Bloomberg News

Telefonica Merges Colombian Phone Assets to Reduce Debt

April 03, 2012

Telefonica’s shares have lost 31 percent in the last year through yesterday. Photographer: Denis Doyle/Bloomberg

Telefonica’s shares have lost 31 percent in the last year through yesterday. Photographer: Denis Doyle/Bloomberg

Telefonica SA (TEF), the Spanish phone company that’s merging its Colombian assets to help cut $1.7 billion in debt, will have to find buyers for units such as call-center business Atento to soothe investors concerned with liability levels.

Telefonica will combine its Colombian wireless division with the fixed-line unit it co-owns with the local government, giving Telefonica 70 percent of the enlarged company and the state the remainder, the Madrid-based company said yesterday. The move doesn’t go far enough toward cutting a debt pile that jumped to 56.3 billion euros ($75 billion) in December from 42.7 billion euros in 2008, investors said.

“Selling small bits and pieces won’t solve the debt problem,” said Robin Bienenstock, a London-based analyst at Sanford C Bernstein. “Even if Telefonica wanted to sell something more significant, it would be complicated to sell at a good price amid these market conditions and would take time.”

Chief Executive Officer Cesar Alierta, 66, in December cut Telefonica’s dividend for the first time in a decade and has reduced its workforce and halted major acquisitions. The operator has announced the sale of a stake in satellite company Hispasat SA. Shares in other publicly traded companies, including Portugal Telecom SGPS SA (PTC) and Zon Multimedia Servicos de Telecomunicacoes e Multimedia SGPS SA, may follow, while the company must maintain its businesses in fast-growing Latin American markets to offset a decline in its domestic market, investors said.

Pulled IPO

Telefonica’s shares have lost 33 percent in the last year while the Bloomberg Europe Telecommunication Services Index (BETELES) lost 14 percent. The stock lost 2.5 percent to 12.04 euros today at the 5:30 p.m. close in Madrid, valuing the company at 55 billion euros.

In June, Telefonica pulled a planned 580 million-euro initial public offering of Atento, which operates in Europe and Latin America and employs more than 150,000 people. Telefonica held a 2 percent stake in Portugal Telecom as of Jan. 20 and less than 5 percent of Zon as of March 29. It also holds a 6.1 percent stake in Amper SA (AMP), a Spanish maker of communications equipment.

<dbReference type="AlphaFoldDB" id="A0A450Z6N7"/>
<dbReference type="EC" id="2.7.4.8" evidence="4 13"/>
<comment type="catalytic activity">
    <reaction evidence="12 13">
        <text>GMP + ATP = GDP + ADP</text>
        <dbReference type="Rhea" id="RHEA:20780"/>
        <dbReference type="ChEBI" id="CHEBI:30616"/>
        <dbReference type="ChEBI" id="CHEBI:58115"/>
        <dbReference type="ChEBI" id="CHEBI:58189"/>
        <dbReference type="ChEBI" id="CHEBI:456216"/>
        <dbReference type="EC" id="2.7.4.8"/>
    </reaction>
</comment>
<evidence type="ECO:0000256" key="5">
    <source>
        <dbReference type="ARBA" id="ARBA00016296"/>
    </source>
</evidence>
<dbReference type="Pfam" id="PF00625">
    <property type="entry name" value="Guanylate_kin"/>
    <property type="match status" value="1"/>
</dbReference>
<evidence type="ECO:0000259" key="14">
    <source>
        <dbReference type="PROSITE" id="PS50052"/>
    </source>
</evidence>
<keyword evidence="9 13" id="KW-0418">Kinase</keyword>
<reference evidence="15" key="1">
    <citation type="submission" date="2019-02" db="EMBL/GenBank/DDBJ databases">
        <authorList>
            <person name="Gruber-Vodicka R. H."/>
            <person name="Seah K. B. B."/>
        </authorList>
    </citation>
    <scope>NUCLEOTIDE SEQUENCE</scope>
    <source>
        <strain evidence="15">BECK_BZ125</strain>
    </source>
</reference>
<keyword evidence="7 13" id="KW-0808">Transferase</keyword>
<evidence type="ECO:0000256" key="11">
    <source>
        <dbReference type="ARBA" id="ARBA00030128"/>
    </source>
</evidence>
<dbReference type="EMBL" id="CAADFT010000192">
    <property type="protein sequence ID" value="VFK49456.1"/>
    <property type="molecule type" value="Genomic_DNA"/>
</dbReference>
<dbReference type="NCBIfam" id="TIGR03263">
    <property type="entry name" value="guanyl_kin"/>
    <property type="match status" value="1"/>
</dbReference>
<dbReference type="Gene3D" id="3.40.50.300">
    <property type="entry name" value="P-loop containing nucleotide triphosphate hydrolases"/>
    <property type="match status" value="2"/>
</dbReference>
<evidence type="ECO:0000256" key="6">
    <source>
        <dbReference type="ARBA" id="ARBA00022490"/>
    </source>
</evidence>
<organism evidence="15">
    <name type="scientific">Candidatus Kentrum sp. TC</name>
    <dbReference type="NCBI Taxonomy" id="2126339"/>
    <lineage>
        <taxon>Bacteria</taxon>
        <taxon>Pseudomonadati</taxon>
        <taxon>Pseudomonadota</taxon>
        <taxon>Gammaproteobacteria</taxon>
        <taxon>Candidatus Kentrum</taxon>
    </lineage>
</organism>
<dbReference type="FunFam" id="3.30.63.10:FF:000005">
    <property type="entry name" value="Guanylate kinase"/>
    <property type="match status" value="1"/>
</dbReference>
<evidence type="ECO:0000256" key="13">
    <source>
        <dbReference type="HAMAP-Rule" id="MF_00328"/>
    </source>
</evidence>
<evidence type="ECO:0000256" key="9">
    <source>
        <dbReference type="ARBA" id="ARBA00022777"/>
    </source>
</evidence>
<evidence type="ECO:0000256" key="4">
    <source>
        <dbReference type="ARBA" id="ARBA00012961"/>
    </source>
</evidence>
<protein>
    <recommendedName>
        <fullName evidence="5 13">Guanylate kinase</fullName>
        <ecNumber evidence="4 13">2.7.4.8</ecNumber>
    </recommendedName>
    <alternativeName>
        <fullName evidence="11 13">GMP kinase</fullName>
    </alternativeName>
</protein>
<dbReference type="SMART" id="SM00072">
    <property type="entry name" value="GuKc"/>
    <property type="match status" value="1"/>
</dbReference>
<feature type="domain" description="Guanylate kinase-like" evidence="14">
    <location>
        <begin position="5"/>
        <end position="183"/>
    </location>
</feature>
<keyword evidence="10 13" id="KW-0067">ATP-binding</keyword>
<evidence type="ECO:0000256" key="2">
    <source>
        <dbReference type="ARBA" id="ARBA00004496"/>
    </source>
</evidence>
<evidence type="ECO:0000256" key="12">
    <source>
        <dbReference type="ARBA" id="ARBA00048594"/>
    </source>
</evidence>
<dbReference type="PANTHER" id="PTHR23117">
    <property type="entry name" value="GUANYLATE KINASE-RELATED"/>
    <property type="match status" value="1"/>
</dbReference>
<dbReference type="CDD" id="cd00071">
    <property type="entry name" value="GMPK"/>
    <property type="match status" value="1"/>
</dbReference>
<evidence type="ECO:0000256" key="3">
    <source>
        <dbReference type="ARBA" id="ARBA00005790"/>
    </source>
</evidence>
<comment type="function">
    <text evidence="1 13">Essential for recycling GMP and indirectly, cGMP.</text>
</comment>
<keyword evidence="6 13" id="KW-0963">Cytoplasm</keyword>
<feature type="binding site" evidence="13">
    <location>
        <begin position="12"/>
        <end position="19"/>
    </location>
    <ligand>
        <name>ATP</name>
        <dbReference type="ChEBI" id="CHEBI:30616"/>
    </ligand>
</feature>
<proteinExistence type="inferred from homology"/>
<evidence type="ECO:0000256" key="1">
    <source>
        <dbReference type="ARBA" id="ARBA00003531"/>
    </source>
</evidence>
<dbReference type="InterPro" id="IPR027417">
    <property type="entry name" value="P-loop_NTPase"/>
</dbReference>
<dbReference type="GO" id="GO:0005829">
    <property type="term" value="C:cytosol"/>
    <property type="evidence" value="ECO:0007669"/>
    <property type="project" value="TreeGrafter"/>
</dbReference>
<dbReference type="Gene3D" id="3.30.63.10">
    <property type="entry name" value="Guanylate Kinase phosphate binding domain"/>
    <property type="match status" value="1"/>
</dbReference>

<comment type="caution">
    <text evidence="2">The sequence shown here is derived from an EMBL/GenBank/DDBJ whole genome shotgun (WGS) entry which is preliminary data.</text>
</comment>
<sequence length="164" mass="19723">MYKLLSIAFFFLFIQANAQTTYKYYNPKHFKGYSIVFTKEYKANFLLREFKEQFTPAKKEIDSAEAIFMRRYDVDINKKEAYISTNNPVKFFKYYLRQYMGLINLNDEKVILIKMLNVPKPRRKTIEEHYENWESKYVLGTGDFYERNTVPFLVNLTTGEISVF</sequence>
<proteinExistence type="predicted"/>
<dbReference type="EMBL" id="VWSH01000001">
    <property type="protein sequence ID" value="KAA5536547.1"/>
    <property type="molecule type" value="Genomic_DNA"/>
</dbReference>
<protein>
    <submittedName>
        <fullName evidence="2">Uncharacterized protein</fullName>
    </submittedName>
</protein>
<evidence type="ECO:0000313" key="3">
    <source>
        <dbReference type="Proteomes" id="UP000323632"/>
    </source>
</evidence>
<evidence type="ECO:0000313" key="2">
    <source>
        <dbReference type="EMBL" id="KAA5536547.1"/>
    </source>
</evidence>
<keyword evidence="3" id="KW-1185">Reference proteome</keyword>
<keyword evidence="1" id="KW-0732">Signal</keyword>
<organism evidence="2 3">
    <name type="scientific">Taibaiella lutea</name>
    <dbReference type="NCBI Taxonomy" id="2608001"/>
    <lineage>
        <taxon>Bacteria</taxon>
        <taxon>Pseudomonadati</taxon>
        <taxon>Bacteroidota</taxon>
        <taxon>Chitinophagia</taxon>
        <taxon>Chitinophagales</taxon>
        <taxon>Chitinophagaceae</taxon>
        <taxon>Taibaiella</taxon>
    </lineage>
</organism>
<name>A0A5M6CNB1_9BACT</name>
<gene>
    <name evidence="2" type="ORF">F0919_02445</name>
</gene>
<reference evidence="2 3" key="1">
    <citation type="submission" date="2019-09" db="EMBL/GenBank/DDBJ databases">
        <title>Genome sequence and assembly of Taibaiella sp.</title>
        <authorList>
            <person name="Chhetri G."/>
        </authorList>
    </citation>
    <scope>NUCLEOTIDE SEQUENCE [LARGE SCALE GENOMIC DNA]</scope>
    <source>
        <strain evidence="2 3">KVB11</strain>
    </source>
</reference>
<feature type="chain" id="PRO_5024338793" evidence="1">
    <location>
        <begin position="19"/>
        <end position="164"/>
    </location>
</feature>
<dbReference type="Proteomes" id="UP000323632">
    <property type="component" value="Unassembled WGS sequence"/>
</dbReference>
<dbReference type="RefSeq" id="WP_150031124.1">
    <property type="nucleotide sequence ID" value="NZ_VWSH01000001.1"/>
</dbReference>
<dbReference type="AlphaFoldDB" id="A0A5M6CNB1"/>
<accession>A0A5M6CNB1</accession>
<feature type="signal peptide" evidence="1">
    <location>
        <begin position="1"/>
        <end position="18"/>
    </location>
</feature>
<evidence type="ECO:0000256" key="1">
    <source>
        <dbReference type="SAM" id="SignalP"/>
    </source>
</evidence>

As part of yesterday’s agreement, Colombia’s government, which owns 48 percent of Colombia Telecomunicaciones, will assume the same portion of the fixed-line venture’s payment obligations to the Parapat pension fund. The state’s 30 percent stake in the enlarged company may increase by as much as 3 percentage points in 2015.

‘Right Direction’

“The deal in Colombia is clearly a step in the right direction but it’s not enough,” said Peter Braendle, who helps manage about $60 billion at Zurich-based Swisscanto Asset Management AG, including Telefonica shares. “At the end of the day, I’m still happy that they do business in a country with an improved economic outlook.”

Telefonica will continue to sell non-core assets in order to reduce debt this year and reduce leverage, Finance Chief Angel Vila said Feb. 24. However, the phone operator is “extremely happy” with its stake in China Unicom Hong Kong Ltd. (762) and wants to keep it and grow the companies’ collaboration further, Alierta said then. Telefonica also plans to keep its stake in Telecom Italia SpA (TIT), he said.

“It seems that the call-center unit Atento will be the next thing to offload,” Francisco Salvador, a Madrid-based strategist at FGA/MG Valores, said by phone. “A big problem may come from Argentina, where Repsol’s experience doesn’t bode well for other Spanish companies including Telefonica.”

Argentine Risks

YPF, Argentina’s largest oil company and a unit of Madrid- based Repsol YPF SA (REP), has lost 12 licenses in five provinces since March 14 after Argentina President Cristina Fernandez de Kirchner’s government demanded higher investment to curb output declines and help cut imports.

“Argentina is always challenging with politics,” said Braendle, adding he sees a similar situation in Venezuela. “Other competitive markets such as Mexico for instance have a more reliable regulatory environment.”

To contact the reporter on this story: Manuel Baigorri in Madrid at mbaigorri@bloomberg.net

To contact the editor responsible for this story: Kenneth Wong at kwong11@bloomberg.net


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